Courtesy: Bernadette King-Turner Purple patch Bernadette King-Turner (above), educator and proprietor Indigo Valley Nursery, believes music plays a therapeutic role for children with special learning needs.


Nursery or pre-kindergarten education is a crucial phase in providing the right building blocks to a child’s personality where music, story-telling and performing arts playing a major role in the development of critical language and motor skills, imagination, and creativity of a child.

Educator Geraldine French, an early learning specialist, says: “Children need activities which require their own imaginations to be active. Development of imagination is one of the most significant functions of storytelling. Storytelling also teaches children a great deal about the use of language, narrative form, interaction with others and how to live morally.”

Most nurseries devote a major part of their learning curriculum to these aspects where learning takes place subconsciously as the activities in a nursery are designed around these, helping the child develop social skills, respond to melody and rhythm and co-ordinate his aural and physical skills.

Music a strong medium

At Indigo Valley Nursery (IVN) in Ghusais run by Bernadette King, veteran educator and proprietor, music forms an important part of the everyday curriculum. The nursery integrates children that require special learning skills with the mainstream, and music has plays a therapeutic role.

Bernadette says: “Music is part of everyday life at IVN. We create this musical environment in different ways: weekly music sessions with a specialised music teacher; weekly African drumming sessions with a specialised drum circle facilitator; making use of music resources in classrooms; playing soothing classical music from the entrance gate through to the dining rooms and play areas. Making use of all these aspects of music provides our nursery children with an environment that enables them to learn, discover and develop to their fullest, unique potential.”

The weekly music sessions start off with children singing simple action songs. This allows each child to develop speech and language skills as they familiarise themselves with the lyrics. Simultaneously, they are learning to express themselves in a non-verbal way by performing the actions with the songs. Example: The song Open, shut them, wherein the children’s’ vocabulary is expanded by learning opposites and their use of the appropriate hand gestures to symbolise the lyrics non-verbally. Many of these action songs are valuable in ensuring children’s’ emotional development. Five Little Pumpkins associates each number from 1 to 5, with a different emotions (happy, sad, angry, etc.) and the children not only love performing this song but are aware of how they can communicate and express their feelings.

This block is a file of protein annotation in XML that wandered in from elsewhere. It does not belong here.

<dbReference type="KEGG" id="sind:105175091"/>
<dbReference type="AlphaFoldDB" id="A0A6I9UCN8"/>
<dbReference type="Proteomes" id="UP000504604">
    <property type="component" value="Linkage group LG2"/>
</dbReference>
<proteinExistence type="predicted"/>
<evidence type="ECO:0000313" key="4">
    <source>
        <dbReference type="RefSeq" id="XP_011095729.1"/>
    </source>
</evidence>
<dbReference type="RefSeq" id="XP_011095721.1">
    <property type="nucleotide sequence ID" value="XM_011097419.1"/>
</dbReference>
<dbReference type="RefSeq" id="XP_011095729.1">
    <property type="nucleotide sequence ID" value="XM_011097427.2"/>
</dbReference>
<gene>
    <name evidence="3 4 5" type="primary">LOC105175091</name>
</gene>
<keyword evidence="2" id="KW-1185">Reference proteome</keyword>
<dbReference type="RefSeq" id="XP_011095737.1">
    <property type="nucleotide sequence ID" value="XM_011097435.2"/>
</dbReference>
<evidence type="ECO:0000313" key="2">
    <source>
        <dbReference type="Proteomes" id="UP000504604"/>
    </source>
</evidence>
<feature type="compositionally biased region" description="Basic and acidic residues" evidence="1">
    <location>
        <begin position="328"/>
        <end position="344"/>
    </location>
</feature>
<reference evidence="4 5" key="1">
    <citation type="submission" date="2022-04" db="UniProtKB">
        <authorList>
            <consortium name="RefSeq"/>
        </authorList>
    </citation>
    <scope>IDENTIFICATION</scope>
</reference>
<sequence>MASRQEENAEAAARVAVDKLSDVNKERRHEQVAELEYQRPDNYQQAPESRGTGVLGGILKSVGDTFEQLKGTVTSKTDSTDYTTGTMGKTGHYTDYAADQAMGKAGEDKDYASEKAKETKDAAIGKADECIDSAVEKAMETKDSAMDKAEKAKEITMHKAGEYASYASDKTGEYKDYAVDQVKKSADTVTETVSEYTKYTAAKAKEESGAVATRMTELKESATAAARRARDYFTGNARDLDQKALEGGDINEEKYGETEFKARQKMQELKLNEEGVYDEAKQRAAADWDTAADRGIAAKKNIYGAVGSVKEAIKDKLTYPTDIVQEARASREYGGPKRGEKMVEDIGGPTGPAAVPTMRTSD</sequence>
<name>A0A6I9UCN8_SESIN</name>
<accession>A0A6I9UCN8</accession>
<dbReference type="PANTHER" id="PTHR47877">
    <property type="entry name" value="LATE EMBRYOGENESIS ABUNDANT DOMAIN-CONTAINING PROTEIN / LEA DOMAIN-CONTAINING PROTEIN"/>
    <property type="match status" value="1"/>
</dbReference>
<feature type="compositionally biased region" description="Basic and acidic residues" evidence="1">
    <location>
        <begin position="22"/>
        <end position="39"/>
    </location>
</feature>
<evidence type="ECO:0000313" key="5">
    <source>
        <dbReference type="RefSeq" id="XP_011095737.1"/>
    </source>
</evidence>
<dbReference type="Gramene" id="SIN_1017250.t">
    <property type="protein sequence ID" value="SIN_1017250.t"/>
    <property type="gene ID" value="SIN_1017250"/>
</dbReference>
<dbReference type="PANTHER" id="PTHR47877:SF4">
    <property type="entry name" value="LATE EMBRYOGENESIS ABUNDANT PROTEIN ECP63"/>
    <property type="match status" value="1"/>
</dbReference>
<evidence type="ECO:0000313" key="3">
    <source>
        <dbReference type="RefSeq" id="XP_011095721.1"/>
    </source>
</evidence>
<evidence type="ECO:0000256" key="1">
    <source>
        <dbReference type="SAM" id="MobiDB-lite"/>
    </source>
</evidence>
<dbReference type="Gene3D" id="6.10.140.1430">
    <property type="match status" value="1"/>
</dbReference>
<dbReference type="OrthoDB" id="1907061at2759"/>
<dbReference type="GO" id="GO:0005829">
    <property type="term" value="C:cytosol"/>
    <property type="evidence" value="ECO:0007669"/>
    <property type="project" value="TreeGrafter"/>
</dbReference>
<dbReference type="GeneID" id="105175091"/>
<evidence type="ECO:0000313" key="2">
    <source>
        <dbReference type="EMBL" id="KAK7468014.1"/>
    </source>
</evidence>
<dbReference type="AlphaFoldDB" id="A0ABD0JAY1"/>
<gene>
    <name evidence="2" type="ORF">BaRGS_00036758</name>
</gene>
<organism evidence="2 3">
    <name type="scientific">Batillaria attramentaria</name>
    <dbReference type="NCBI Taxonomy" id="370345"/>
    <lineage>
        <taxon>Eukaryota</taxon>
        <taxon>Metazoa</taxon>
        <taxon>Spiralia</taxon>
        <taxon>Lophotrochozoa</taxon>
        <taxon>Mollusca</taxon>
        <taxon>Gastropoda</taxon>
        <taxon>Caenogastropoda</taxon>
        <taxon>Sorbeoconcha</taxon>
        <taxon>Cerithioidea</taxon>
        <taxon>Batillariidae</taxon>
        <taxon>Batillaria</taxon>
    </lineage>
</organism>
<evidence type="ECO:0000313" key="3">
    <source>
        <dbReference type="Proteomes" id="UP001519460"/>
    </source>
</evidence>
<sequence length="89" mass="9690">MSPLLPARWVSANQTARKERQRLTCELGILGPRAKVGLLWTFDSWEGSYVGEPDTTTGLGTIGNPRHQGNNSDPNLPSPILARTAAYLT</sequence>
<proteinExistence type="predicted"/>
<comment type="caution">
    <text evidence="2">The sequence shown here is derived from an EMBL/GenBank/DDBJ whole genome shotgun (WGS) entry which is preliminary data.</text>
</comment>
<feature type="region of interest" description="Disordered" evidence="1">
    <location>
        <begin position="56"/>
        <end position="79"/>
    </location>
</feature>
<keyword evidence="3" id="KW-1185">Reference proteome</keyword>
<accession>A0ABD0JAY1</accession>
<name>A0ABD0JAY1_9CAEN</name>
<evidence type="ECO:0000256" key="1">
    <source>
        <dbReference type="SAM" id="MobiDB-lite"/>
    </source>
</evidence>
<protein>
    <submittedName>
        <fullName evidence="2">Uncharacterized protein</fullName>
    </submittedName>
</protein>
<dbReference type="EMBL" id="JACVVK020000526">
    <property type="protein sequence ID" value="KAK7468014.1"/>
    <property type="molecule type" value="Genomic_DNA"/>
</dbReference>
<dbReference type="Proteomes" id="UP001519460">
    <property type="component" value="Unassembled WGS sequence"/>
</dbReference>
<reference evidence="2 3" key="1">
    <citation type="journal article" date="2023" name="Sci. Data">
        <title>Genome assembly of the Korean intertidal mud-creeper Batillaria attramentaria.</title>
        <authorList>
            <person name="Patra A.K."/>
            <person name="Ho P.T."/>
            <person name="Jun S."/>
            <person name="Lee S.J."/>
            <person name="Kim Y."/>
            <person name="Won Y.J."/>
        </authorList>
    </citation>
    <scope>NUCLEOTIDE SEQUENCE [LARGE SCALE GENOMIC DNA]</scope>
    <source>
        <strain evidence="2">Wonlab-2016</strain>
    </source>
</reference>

This is often followed with a movement activity set to music. This can range from a simple ‘jumping songs’ to create opportunity for large movements to a more challenging activity such as ‘ball balances’ where each child is given a ball and is required to perform movements with the ball in sync with the music, which helps balance, posture, coordination and focus.


If music is an important tool at IVN, storytelling has been recognised as one of the most important methods that can be employed in the development of imagination and literary sense of a child. At the Small World Nursery, Heidi Phillips, nursery educator, says: “Most of us have heard the saying ‘children learn best through play’. At Small World Nursery, I understand how true and important this adage is when I witness it every day with the children I teach. Storytelling, music and performing arts are all forms of expression and communication, interconnecting and weaving the threads of our imagination; social activities which help develop our interpersonal abilities.

“For children, learning to talk is one of the most important skills they will achieve and as parents and educators, we can actively support this skill that will last a lifetime,” says Heidi.

Reading aloud, she says, helps build their language skills. “It’s fun, we are talking, listening and creating imagination when storytelling. We make and use story sacks, where stories come alive with the use of puppets and props, inviting children to interact and respond.

“Story telling can be a rhyme, in other words ‘singing a story’; children hear rhythm in words not just music. Rhymes contain rhythm, sounds and pitch. I sing action rhymes with the children, encouraging them to exercise their fingers by stretching, curling and isolating them. This develops dexterity.

“Through music and dance, children learn to manage their whole bodies with direction and coordination.”

A story a day

Every nursery has adopted some version of storytelling to engage the imagination of the child. At the British Orchard Nursery, they have honed story-telling into an art. Proprietor Vandana Gandhi, says, “Teachers at our nursery recognise that stories bring to life events and situations and help children to make sense of their world, whilst developing their imagination. Books are invaluable in supporting children’s learning across all areas of development, encouraging them to acquire knowledge, process cognitive thoughts, bring them together culturally, and develop creatively and emotionally.”

Vanessa Maguire, business support manager, British Orchard Nursery, elaborates: “Our children listen to stories everyday using books large and small, story sacks with props, stories and musical instruments together for dramatic effect.

“Sound effects with objects or voice, wonderful expressions, tone of voice and enacting the story - all these bring the story to life.”

British Orchard strongly encourages parents to read aloud stories to their children at home and visit local libraries often.